Press Item ● Health Care
For Immediate Release: 
January 11, 2011
Contact Info: 

John Arensmeyer
Bloomberg Businessweek Op-ed

With news that opponents of the new health-care law are actively trying to repeal the landmark legislation, small business owners have great reason to be concerned. Lawmakers and pundits in support of this move claim the Patient Protection and Affordable Care Act (PPACA) hurts small businesses and our economic recovery, as evidenced in Scott Shane's Jan. 7 column "Small Business Isn't Celebrating Health-Care Reform." The facts say otherwise. While political rhetoric attacking health care reform may get headlines, it does nothing to lower the cost of health insurance for America's 28 million small businesses.

Shane focuses his critique of health-care reform on the impact of the small business tax credits—a key component of the law that took effect in 2010—and even implies that the effect has been negative. Nothing could be further from the truth. In fact, many insurers saw a dramatic increase in small group plan enrollments in 2010. America's largest health insurance company, UnitedHealth Group (UNH), enrolled 75,000 new small business employees; Coventry Health Care (CVH) added 115,000 enrollees; and Blue Cross Blue Shield of Kansas City attributes its 58 percent increase in small business coverage specifically to the tax credits, noting that 38 percent of the new business came from companies that had not previously offered insurance.

The health-care law helps small business owners provide benefits by offering them tax credits for up to 35 percent of their health insurance costs (rising to 50 percent, beginning in 2014). A report we released last year with Families USA, a nonprofit consumer health-care advocate, found nearly 84 percent of small employers nationwide (more than four million companies) eligible for the tax credit on 2010 tax returns if the employers choose to offer coverage. No matter how you look at these numbers, it's clear that the value of these credits isn't "low" and that it's incorrect to say "few" small business will be eligible.

Informed Businesses Favor the Credits
Moreover, our research indicates that small business owners believe this particular provision of the health care law will help them keep or begin offering coverage. Opinion polling of 619 small business owners nationwide that we released on Jan. 4 showed that one-third of small employers that currently don't provide insurance would be more likely to do so because of the tax credits. Our poll found that 31 percent of small business owners already offering health insurance believe the tax credits make it more likely that they will continue providing benefits in the future—including 40 percent of those with three to nine employees. In fact, the biggest barrier that might keep small businesses from benefiting from this provision is ignorance that it exists. We found that 56 percent of small business owners are unaware of the tax credits. Misinformation about these credits from Shane and others doesn't help small employers take full advantage of the new law to save real money now. That money can be used to create jobs.

One point conspicuously absent from Shane's column is any mention of what would happen if we maintain the pre-reform status quo. A study based on research by MIT economist Jonathan Gruber and released by our organization in 2009 found that without reform, employers would pay nearly $2.4 trillion in health-care costs for their workers over the next decade, cutting 178,000 small business jobs and $51.2 billion in profits. Gruber's research projected a significant savings if multiple variations of the type of reforms then pending in Congress were enacted.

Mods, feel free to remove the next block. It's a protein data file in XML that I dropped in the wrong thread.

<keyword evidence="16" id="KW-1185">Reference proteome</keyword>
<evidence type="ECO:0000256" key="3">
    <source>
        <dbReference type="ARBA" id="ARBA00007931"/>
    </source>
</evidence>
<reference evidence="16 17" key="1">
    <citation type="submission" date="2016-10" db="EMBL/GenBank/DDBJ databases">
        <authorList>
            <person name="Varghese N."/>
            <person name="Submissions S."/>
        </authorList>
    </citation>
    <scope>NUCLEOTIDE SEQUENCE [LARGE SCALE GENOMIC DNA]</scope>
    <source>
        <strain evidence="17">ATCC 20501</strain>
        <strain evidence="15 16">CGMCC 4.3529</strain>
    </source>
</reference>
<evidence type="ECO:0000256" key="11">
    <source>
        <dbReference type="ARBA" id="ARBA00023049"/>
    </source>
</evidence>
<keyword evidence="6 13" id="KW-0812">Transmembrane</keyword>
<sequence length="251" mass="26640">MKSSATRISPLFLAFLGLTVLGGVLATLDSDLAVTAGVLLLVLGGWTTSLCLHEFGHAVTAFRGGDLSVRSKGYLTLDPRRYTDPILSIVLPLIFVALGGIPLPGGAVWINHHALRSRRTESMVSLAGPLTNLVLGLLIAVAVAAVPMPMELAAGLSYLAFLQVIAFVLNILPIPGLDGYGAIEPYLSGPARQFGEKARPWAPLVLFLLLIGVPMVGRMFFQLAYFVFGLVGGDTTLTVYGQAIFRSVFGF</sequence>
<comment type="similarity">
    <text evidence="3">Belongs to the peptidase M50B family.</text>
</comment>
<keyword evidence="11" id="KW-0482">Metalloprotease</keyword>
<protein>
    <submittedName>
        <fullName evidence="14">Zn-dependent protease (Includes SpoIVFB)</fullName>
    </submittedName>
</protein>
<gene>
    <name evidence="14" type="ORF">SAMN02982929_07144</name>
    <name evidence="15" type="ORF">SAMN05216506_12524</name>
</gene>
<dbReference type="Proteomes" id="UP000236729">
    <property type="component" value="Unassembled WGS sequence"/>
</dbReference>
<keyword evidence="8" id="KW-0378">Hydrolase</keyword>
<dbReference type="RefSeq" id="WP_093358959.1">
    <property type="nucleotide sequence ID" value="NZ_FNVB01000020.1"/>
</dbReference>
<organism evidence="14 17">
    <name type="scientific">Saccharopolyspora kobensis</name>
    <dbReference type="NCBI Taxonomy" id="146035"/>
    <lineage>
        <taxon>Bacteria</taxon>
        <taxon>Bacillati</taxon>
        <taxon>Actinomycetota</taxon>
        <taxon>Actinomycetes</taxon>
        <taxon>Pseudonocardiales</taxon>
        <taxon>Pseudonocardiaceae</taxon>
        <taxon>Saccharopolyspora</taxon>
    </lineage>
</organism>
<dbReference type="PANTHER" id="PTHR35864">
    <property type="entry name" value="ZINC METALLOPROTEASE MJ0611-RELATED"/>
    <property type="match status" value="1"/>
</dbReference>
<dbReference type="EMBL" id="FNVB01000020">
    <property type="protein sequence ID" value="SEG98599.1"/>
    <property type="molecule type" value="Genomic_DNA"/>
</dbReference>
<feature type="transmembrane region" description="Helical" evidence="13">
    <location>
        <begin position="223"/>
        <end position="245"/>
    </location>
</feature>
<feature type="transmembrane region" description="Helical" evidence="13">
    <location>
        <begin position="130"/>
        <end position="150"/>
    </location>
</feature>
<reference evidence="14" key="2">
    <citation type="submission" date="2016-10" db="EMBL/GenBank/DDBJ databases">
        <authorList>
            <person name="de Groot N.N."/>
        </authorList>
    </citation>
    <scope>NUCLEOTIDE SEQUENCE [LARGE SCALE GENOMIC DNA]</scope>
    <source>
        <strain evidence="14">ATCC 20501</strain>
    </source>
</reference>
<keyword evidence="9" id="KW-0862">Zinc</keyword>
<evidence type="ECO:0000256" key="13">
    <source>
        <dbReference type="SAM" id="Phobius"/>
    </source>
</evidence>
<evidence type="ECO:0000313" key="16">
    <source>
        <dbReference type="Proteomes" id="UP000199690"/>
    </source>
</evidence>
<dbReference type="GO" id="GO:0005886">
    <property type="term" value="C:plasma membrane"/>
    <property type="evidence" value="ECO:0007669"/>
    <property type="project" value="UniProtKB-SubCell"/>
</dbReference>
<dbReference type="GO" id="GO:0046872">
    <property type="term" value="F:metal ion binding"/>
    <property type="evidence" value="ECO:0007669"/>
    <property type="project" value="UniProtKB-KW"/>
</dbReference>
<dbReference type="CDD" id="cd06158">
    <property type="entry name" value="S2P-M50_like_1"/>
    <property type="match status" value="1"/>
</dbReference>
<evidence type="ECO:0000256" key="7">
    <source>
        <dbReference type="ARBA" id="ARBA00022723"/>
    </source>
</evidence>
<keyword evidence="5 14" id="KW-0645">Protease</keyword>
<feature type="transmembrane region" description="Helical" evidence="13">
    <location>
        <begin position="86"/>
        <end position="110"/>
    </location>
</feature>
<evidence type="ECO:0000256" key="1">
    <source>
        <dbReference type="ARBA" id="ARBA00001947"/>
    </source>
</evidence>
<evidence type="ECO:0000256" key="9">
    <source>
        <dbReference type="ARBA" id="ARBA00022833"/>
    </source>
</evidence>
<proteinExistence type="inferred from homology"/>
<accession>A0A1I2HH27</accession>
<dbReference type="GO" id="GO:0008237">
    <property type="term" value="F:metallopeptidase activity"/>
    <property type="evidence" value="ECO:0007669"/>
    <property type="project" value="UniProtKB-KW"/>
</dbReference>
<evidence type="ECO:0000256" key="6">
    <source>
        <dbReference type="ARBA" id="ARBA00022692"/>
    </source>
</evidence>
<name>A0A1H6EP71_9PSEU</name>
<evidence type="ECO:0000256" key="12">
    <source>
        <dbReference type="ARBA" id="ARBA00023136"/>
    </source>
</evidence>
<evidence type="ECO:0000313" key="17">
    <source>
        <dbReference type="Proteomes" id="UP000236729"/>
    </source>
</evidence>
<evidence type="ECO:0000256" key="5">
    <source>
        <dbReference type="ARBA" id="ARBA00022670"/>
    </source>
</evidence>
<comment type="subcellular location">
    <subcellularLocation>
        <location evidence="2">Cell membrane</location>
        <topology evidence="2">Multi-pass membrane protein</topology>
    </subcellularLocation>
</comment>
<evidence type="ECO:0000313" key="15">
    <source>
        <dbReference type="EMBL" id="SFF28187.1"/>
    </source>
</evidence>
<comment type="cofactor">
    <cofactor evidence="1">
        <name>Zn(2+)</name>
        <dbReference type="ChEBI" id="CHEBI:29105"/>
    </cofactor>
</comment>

In 2014, State Insurance Exchanges
Critics continue to cite the misguided assumption that the Affordable Care Act will result in higher costs, fewer jobs, and a reduction in economic growth. These outcomes already exist in our current, broken health-care system. The truth is that many provisions of the new law, such as small business tax credits and insurance exchanges, will help lower health-care costs for small businesses, allowing them to grow and once again play their essential role as the nation's job generators. When they go into effect in 2014, state health insurance exchanges will be authorized to negotiate prices with insurers, extending to small businesses some of the buying power large companies currently enjoy when shopping for coverage. The exchanges—competitive marketplaces to buy and sell private health insurance—will enable small businesses to access lower-cost health care without sacrificing quality.

The health-care law is indeed complicated. Unfortunately there's been more heat than light shed since it was enacted. Small businesses don't need to witness more bickering over health-care reform; they need to know now how provisions in the new law can help boost their bottom lines. Our country's job creators need all of us to focus on the hard work of implementing the law and getting them relief from ever-rising health-care costs—not more political squabbling, unfounded speculation, and overheated rhetoric.

John Arensmeyer is founder and chief executive officer of Small Business Majority, a national small business advocacy organization founded and run by small business owners.